Trying to address the immensely small and intolerably overlooked problem of toothpick waste, a BC resident created a startup that recycles used toothpicks into custom-made furniture and other useful items like tablet holders.
In 2016, Felix Böck, a doctoral student at the University of British Columbia’s college of forestry, estimated that 100,000 pairs of toothpicks were sent to landfills in Vancouver alone each day.
Armed with a mindset of German engineering and Canadian sustainability, Böck created not only a flourishing business, but a new production model for a circular economy.
The furniture and other items you create like shelves, cutting boards, coasters, and decorative hexagonal blocks often contain thousands of toothpicks per item – a good thing, as billions of toothpicks are used each year throughout the Western Hemisphere.
Evolution of chopsticks
Classical Chinese historians recorded chopsticks to be known and used before the Shang dynasty, which would place them 5,000 years in the past. Historian Q. Edward Wang states in his book Chopsticks that the tool was of Neolithic origin and perhaps it was also used to stir food in pots.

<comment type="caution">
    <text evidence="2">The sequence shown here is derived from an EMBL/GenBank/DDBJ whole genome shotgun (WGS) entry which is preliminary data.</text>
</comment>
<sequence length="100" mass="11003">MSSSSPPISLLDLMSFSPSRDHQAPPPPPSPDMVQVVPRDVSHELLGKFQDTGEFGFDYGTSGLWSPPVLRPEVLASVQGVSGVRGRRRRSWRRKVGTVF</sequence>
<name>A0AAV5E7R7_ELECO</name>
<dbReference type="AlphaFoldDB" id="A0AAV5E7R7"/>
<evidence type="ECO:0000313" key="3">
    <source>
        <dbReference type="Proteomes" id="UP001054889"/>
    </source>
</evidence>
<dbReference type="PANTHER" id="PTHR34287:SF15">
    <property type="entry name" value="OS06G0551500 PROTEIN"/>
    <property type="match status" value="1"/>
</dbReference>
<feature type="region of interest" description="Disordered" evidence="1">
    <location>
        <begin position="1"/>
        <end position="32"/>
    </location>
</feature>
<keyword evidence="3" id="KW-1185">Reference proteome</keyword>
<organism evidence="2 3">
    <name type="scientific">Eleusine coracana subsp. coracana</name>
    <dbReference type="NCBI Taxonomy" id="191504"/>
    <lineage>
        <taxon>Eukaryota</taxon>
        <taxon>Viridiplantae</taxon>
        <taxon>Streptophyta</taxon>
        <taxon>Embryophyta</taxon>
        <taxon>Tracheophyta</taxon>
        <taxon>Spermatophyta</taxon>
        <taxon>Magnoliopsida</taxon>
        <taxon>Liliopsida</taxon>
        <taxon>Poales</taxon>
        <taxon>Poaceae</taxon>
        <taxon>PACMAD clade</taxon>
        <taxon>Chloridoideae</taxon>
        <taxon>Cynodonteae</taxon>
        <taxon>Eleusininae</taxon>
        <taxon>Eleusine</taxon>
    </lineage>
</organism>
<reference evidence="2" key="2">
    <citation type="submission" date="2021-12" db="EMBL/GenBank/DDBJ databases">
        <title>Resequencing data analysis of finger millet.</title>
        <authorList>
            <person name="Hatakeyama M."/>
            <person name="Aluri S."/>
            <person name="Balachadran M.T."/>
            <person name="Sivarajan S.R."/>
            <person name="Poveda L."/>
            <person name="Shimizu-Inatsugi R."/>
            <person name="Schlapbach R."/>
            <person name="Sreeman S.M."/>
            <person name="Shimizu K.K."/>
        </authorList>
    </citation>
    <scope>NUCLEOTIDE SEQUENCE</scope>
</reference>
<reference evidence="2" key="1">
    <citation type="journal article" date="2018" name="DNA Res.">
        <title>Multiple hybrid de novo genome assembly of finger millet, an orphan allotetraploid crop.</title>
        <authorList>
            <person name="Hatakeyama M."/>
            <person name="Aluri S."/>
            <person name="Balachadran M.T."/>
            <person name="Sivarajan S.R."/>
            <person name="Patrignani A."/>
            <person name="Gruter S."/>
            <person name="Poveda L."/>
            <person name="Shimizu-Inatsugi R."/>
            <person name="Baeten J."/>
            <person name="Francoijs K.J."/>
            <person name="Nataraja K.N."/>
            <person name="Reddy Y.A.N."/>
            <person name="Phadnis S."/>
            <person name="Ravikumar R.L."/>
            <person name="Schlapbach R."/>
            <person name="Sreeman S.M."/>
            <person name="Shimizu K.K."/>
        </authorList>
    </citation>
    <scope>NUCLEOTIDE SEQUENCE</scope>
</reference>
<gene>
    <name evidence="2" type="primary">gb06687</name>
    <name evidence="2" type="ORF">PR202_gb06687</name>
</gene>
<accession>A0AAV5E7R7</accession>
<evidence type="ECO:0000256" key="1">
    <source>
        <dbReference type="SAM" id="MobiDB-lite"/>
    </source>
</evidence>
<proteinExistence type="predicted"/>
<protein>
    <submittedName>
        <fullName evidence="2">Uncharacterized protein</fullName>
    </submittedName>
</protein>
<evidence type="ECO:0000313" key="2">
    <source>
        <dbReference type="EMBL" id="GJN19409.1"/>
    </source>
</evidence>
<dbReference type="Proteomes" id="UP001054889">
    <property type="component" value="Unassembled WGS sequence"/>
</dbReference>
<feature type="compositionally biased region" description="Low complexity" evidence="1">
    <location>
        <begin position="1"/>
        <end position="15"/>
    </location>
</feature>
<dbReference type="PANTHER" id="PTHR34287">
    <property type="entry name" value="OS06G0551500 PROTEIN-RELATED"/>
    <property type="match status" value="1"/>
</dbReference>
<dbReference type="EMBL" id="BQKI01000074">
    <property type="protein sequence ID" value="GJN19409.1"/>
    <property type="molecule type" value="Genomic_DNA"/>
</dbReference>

An article of Treehugger Interestingly it suggests that it was the semi-mythical founder of the Xia Dynasty, Da Yu, who used two twigs when, in his rush to get to a particular place, he needed to avoid boiling water from his food and eat immediately.
In a similar epiphanic moment, one news report suggests that Böck and his girlfriend came up with the idea while eating at one of Vancouver’s many sushi restaurants.
Contemplating the extent of toothpick waste (80 billion is thrown away every year in China alone) and a little push from his girlfriend, he began to convince restaurant owners to install recycling bins exclusively for toothpicks.
Once collected, they are coated with resin and pressed into blocks. Hundreds of restaurants in North America pay Böck a small fee to recycle their used chopsticks.
Böck hopes to scale his business model by expanding factories to recycle local wood such as toothpicks around the world without relying on supply chains, something he calls Microfactory, and which he has established in 10 countries.
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